Clinical trial will test immunotherapy against precancerous vulvar lesions

HPV 16

The structure of HPV 16.
Photo courtesy of Christopher Buck

Scientists at NCI’s Center for Cancer Research are launching a phase II clinical trial to evaluate the effect of a single immunotherapy treatment on precancerous lesions that put women at risk for vulvar cancer. Like the cell-based immunotherapies now used to treat certain blood cancers, the experimental treatment aims to use patients’ own immune cells to fight disease. In this case, patients’ T cells will be reprogrammed in the laboratory to find and eliminate cells that have been infected with the human papillomavirus (HPV), a virus that contributes to several types of cancer, including vulvar cancer.

The trial, led by Christian S. Hinrichs, M.D., an Investigator in the Experimental Transplantation and Immunology Branch, is open to women with vulvar high-grade squamous intraepithelial lesions (HSIL), a rare condition caused by chronic infection with HPV. Women with the condition develop lesions on the outer surface of the vulva, the area of skin that surrounds the urethra, vagina, clitoris and labia. These lesions, which can be itchy or painful, rarely go away on their own and can become cancerous. They are usually removed surgically, which in some cases can damage nearby parts of the patient’s anatomy and impair function. Because the HPV infection remains after treatment, many patients develop new lesions and may need additional surgeries.

The experimental cell-based immunotherapy, developed in Dr. Hinrichs’ laboratory, is a systemic treatment that aims to combat both the HPV infection and vulvar HSIL. Hinrichs’ team has been working to develop cellular immunotherapies against HPV-related cancers and recently discovered a receptor that effectively directs T cells to attack HPV-infected cells. To enhance the immune system’s defenses against the virus, the research team will collect T cells from each study participant’s blood and genetically modify the cells to produce that receptor, which targets a viral protein called E7 that signals HPV infection. The E7-targeting T cells will then be administered to patients by infusion during a brief in-patient stay at the NIH Clinical Center in Bethesda, Md.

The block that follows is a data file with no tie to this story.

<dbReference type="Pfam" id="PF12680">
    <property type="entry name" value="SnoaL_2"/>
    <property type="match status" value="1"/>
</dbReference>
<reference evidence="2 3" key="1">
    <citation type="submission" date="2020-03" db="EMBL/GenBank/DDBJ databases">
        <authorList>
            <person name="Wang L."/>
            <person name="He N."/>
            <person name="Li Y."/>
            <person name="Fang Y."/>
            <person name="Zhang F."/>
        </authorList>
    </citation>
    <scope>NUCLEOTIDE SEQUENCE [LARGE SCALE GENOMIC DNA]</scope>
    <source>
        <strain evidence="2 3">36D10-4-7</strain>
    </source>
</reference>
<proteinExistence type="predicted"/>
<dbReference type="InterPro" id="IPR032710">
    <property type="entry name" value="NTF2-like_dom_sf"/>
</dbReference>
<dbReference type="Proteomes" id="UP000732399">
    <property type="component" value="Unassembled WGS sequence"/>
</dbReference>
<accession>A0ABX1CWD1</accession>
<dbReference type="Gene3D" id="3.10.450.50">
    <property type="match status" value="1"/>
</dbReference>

Following the infusion, the modified T cells are expected to multiply and circulate throughout the patient’s body to fight the infection. Patients will be monitored to assess the treatment’s effects on the virus and determine whether precancerous vulvar lesions go away or get smaller. There is no cost to study participants for treatment or follow-up at NIH.

The trial will be the first to test whether engineered T cells can help the body eliminate precancerous HPV-related disease. In 2018, Hinrichs and colleagues tested the effects of T cells with the same E7 receptor in a small phase I clinical trial involving patients with HPV-associated cancers. The treatment was found to be safe, and some patients experienced regression of their tumors. 

Although this clinical trial is designed to evaluate the treatment’s effects on vulvar HSIL, Hinrichs says the same approach might also be useful toward premalignant HPV infections associated with other cancers, including cervical and anal cancers. 

The initial stage of the trial will include 12 women with vulvar HSIL who are not considered good candidates for surgical management of the condition. 

Clinicaltrials.gov identifier: NCT03937791
NCI Protocol ID: 19-C-0091
Official Title: Immunotherapy with E7 T Cell Receptor T Cells for Vulvar High-Grade Squamous Intraepithelial Lesions

The Center for Cancer Research is NCI’s internal cancer center, a publicly funded organization working to improve the lives of cancer patients by solving important, challenging and neglected problems in cancer research and patient care. Highly trained physician-scientists develop and carry out clinical trials to create the medicines of tomorrow treating patients at the world’s largest dedicated research hospital on the campus of the National Institutes of Health in Bethesda, Maryland.   

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Summary Posted: Thu, 06/27/2019